Sex and age ratios, habitat selection, spatial characteristics, and time budgets of Mallards (Anas platyrhynchos) wintering on the Platte River in south central Nebraska were studied from mid-December to early April 1978-1980. The proportion of females and subadults in the population increased substantially from a cold to a mild winter. Radio-tagged Mallards shifted from riverine to canal roost sites during the coldest periods of the winter, seemingly because of more favorable microclimatic conditions there. Subadults ranged over larger areas during winter than did adults. Activity patterns varied with weather conditions, time of day, and habitat type. During cold periods, energetically costly activities such as aggression and courtship decreased at roost sites and the intensity of foraging activities in fields increased. Mallards were more active at riverine than canal sites during both years. High energy requirements and intense competition for scarce food appear to be primary factors limiting the northernmost distribution of Mallards in winter and causing their skewed sex and age ratios.

Jorde, D. G.; Krapu, G. L.; Crawford, R. D.; Hay, M. A.

1984-01-01

338

Recent trends in winter temperature extremes in eastern China and their relationship with the Arctic Oscillation and ENSO  

NASA Astrophysics Data System (ADS)

Interannual variations in the number of winter extreme warm and cold days over eastern China (EC) and their relationship with the Arctic Oscillation (AO) and El Niño-Southern Oscillation (ENSO) were investigated using an updated temperature dataset comprising 542 Chinese stations during the period 1961-2011. Results showed that the number of winter extreme warm (cold) days across EC experienced a significant increase (decrease) around the mid-1980s, which could be attributed to interdecadal variation of the East Asian Winter Monsoon (EAWM). Probability distribution functions (PDFs) of winter temperature extremes in different phases of the AO and ENSO were estimated based on Generalized Extreme Value Distribution theory. Correlation analysis and the PDF technique consistently demonstrated that interannual variation of winter extreme cold days in the northern part of EC (NEC) is closely linked to the AO, while it is most strongly related to the ENSO in the southern part (SEC). However, the number of winter extreme warm days across EC has little correlation with both AO and ENSO. Furthermore, results indicated that, whether before or after the mid-1980s shift, a significant connection existed between winter extreme cold days in NEC and the AO. However, a significant connection between winter extreme cold days in SEC and the ENSO was only found after the mid-1980s shift. These results highlight the different roles of the AO and ENSO in influencing winter temperature extremes in different parts of EC and in different periods, thus providing important clues for improving short-term climate prediction for winter temperature extremes.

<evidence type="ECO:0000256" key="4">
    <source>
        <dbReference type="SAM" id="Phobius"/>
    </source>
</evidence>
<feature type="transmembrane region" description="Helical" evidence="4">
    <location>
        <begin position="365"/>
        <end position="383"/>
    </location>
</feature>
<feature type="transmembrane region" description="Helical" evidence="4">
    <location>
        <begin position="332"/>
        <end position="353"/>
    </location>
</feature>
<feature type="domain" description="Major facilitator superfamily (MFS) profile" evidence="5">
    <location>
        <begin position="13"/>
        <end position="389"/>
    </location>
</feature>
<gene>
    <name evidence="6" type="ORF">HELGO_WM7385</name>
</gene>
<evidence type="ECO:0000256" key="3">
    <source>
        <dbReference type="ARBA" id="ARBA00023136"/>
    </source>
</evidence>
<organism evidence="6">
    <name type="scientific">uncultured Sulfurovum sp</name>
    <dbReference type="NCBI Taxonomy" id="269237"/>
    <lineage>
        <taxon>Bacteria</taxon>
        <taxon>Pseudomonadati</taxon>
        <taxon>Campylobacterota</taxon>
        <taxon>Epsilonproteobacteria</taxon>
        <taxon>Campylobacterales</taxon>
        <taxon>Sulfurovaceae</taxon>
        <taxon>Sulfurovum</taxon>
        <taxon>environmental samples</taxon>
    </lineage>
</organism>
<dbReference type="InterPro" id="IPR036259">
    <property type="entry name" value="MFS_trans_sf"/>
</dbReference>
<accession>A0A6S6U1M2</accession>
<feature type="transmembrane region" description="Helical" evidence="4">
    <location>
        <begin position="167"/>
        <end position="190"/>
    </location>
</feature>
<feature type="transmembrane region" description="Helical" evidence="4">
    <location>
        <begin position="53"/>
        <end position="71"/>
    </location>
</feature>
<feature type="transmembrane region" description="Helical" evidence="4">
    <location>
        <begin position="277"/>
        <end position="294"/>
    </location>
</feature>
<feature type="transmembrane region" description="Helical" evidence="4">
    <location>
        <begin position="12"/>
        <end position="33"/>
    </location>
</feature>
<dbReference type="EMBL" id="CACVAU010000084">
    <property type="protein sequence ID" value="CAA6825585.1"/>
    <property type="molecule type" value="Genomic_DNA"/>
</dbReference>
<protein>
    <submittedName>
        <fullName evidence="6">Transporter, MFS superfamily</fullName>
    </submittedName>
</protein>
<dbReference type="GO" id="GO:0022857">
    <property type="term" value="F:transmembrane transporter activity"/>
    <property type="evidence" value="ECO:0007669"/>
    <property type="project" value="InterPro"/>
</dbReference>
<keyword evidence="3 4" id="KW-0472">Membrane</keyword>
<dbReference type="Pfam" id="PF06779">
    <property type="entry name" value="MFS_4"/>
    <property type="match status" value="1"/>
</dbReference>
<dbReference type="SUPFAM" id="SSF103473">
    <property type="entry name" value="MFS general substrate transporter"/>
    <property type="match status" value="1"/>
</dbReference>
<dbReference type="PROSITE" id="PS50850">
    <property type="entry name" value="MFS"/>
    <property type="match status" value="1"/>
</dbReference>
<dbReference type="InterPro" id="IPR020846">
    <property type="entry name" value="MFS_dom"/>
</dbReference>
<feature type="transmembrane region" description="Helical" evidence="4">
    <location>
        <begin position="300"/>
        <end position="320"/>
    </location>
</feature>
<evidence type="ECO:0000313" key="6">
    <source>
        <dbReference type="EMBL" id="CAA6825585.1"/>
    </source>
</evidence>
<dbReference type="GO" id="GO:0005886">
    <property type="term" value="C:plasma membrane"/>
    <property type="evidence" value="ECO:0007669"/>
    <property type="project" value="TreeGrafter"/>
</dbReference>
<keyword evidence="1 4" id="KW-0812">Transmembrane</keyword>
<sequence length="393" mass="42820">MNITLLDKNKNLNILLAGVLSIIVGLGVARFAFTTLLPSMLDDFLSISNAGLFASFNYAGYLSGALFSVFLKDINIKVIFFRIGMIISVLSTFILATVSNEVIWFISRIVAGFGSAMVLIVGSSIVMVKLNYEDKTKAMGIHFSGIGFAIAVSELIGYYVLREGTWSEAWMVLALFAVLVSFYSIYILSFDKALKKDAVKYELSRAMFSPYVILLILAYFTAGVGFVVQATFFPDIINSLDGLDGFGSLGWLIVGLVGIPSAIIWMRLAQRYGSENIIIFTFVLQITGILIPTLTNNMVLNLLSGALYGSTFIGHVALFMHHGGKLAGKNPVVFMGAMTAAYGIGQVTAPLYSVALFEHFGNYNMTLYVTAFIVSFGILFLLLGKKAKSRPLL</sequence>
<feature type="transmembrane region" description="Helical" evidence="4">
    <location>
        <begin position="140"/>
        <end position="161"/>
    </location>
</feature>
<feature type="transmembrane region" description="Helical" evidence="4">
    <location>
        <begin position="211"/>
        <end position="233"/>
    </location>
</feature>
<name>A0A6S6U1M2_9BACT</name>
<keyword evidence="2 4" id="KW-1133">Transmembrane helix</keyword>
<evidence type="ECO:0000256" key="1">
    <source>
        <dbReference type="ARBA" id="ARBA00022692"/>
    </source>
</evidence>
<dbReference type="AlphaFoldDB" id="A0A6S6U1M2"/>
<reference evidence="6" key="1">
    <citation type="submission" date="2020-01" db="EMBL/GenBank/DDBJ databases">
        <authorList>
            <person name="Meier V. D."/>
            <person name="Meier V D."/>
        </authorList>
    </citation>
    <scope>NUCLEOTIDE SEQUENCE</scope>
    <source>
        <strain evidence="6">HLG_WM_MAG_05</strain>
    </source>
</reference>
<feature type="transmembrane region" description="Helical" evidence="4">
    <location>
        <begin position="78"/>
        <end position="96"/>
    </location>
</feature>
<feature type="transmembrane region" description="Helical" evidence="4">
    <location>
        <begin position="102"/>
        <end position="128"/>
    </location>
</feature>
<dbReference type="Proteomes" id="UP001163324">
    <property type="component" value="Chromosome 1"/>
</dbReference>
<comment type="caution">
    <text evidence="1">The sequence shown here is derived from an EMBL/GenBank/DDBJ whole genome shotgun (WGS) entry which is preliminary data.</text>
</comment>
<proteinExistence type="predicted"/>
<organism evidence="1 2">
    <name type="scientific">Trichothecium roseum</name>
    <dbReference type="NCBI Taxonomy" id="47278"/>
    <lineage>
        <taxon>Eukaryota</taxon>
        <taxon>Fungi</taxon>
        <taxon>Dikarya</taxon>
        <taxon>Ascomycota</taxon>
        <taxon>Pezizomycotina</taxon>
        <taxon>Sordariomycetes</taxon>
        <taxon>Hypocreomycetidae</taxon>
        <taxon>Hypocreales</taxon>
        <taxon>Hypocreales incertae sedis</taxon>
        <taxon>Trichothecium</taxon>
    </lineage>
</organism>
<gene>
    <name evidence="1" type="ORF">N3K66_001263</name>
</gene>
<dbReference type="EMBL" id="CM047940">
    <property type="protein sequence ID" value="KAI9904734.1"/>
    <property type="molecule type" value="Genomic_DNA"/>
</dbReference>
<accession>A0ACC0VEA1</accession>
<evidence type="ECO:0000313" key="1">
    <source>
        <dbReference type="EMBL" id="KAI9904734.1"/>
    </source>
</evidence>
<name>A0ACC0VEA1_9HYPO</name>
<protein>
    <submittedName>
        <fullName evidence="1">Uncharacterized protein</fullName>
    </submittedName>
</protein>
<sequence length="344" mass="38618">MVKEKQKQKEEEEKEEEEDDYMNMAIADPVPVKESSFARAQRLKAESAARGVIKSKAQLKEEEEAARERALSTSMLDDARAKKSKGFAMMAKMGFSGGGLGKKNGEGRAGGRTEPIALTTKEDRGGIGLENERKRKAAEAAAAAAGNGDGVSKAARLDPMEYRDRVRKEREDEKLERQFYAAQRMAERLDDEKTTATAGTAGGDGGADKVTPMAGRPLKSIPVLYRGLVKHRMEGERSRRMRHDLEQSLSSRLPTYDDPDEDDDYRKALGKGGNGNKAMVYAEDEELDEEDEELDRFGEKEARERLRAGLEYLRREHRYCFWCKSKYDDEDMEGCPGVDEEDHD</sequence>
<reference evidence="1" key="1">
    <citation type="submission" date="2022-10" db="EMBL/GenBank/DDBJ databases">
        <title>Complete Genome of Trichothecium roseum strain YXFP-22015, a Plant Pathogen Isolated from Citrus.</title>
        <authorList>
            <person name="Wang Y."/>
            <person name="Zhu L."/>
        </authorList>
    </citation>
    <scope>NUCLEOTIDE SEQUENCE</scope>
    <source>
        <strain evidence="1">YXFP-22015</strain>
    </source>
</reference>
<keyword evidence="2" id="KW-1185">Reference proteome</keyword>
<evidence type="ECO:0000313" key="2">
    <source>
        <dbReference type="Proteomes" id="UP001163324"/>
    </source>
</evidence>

Chen, Shangfeng; Chen, Wen; Wei, Ke

2013-11-01

339

Association of wintering raptors with Conservation Reserve Enhancement Program grasslands in Pennsylvania  

USGS Publications Warehouse

Conservation grasslands can provide valuable habitat resource for breeding songbirds, but their value for wintering raptors has received little attention. We hypothesized that increased availability of grassland habitat through the Conservation Reserve Enhancement Program (CREP) has resulted in an increase or redistribution in numbers of four species of raptors in Pennsylvania since 2001. We tested this by analyzing winter raptor counts from volunteer surveys, conducted from 2001 to 2008, for Red-tailed Hawks (Buteo jamaicensis), Rough-legged Hawks (Buteo lagopus), Northern Harriers (Circus cyaneus), and American Kestrels (Falco sparverius). During that period, numbers of wintering Northern Harriers increased by more than 20% per year. Log-linear Poisson regression models show that all four species increased in the region of Pennsylvania that had the most and longest-established conservation grasslands. At the county scale (N= 67), Bayesian spatial models showed that spatial and temporal population trends of all four species were positively correlated with the amount of conservation grassland. This relationship was particularly strong for Northern Harriers, with numbers predicted to increase by 35.7% per year for each additional 1% of farmland enrolled in CREP. Our results suggest that conservation grasslands are likely the primary cause of the increase in numbers of wintering Northern Harriers in Pennsylvania since 2001. ?? 2010 The Authors. Journal of Field Ornithology ?? 2010 Association of Field Ornithologists.